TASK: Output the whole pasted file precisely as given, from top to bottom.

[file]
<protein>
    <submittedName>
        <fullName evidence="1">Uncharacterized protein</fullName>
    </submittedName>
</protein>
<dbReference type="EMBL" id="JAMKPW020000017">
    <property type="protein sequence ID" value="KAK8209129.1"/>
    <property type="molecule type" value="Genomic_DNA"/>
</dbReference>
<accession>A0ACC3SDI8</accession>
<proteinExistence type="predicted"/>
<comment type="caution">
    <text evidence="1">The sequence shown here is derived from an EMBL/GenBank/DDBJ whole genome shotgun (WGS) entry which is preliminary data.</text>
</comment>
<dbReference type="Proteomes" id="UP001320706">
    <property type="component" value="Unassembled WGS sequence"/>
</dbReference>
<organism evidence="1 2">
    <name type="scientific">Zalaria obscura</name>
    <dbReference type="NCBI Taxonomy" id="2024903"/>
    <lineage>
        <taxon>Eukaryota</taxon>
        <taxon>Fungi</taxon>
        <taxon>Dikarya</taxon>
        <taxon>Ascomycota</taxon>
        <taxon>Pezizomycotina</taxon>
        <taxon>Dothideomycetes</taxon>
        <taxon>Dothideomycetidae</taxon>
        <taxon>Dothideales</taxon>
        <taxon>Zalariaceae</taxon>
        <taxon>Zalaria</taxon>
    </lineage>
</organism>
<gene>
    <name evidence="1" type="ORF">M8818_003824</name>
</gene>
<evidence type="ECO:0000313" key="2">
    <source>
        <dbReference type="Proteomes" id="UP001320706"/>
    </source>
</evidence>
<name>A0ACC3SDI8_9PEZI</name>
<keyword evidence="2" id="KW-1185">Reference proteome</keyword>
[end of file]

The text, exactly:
<protein>
    <submittedName>
        <fullName evidence="1">Uncharacterized protein</fullName>
    </submittedName>
</protein>
<dbReference type="EMBL" id="JAMKPW020000017">
    <property type="protein sequence ID" value="KAK8209129.1"/>
    <property type="molecule type" value="Genomic_DNA"/>
</dbReference>
<accession>A0ACC3SDI8</accession>
<proteinExistence type="predicted"/>
<comment type="caution">
    <text evidence="1">The sequence shown here is derived from an EMBL/GenBank/DDBJ whole genome shotgun (WGS) entry which is preliminary data.</text>
</comment>
<dbReference type="Proteomes" id="UP001320706">
    <property type="component" value="Unassembled WGS sequence"/>
</dbReference>
<organism evidence="1 2">
    <name type="scientific">Zalaria obscura</name>
    <dbReference type="NCBI Taxonomy" id="2024903"/>
    <lineage>
        <taxon>Eukaryota</taxon>
        <taxon>Fungi</taxon>
        <taxon>Dikarya</taxon>
        <taxon>Ascomycota</taxon>
        <taxon>Pezizomycotina</taxon>
        <taxon>Dothideomycetes</taxon>
        <taxon>Dothideomycetidae</taxon>
        <taxon>Dothideales</taxon>
        <taxon>Zalariaceae</taxon>
        <taxon>Zalaria</taxon>
    </lineage>
</organism>
<gene>
    <name evidence="1" type="ORF">M8818_003824</name>
</gene>
<evidence type="ECO:0000313" key="2">
    <source>
        <dbReference type="Proteomes" id="UP001320706"/>
    </source>
</evidence>
<name>A0ACC3SDI8_9PEZI</name>
<keyword evidence="2" id="KW-1185">Reference proteome</keyword>